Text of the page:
Yet, I was wrong. A smack across my face brought me back to the land of the living, or at least made me conscious enough to open my eyes. Laotzu was huddling over me, yelling something that I could not make out. He looked up, past my head, and shouted something else while pointing away, towards the direction of my feet. I felt the vibration of hooves on the ground and saw several Company members, First Sergeant and Lieutenant included, race past us. Laotzu looked down at me, and I couldn’t tell if there were tears in his eyes, or if sweat had found it’s way into them. [i]It can’t be tears. That man is tough as nails.[/i] He grasped my shoulder tightly and I felt him try to sit me up.

I felt the gusty [i]whoosh[/i] of a spell and within the blink of an eye, Laotzu was ripped away from me. I followed his body with my eyes, slowly turning my head and watched him fly like a rag doll through the air until he made impact with a palm tree. I rolled over onto my stomach in the most gut wrenching pain I have ever endured and began to claw my way over bodies, blood and mud towards my ever vigilant Standard-Bearer. I knew I couldn’t save myself and I knew I would not reach Laotzu before the inevitable, but I was overcome with an impulse to die next to my Brother.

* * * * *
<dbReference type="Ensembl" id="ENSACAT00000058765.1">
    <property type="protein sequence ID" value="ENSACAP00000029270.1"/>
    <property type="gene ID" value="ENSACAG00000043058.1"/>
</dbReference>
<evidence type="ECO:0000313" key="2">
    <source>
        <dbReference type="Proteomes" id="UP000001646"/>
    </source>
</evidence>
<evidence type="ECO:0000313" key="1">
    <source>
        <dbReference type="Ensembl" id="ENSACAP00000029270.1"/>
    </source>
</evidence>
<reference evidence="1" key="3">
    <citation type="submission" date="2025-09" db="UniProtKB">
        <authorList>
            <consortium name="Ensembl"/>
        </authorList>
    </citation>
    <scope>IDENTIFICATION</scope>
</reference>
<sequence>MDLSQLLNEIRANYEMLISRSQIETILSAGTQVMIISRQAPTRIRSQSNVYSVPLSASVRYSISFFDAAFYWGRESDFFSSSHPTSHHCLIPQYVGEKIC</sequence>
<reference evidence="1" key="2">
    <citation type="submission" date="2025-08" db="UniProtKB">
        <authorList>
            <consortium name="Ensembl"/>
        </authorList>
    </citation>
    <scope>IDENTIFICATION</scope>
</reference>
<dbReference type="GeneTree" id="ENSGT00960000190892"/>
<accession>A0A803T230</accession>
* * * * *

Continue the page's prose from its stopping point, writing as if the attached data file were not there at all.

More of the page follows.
I had clawed my way through the debris of battle for about five feet before I was violently halted. At first, I thought I had snagged a piece of my armor on something, until I was jerked rearwards. I tried kicking in an attempt to fight off my attackers, but the pain had become too much for me to bear. My body had given up, but my mind had not. Now [i]that[/i] is a strange feeling; not being able to control your own body, despite your brain commanding your muscles to move.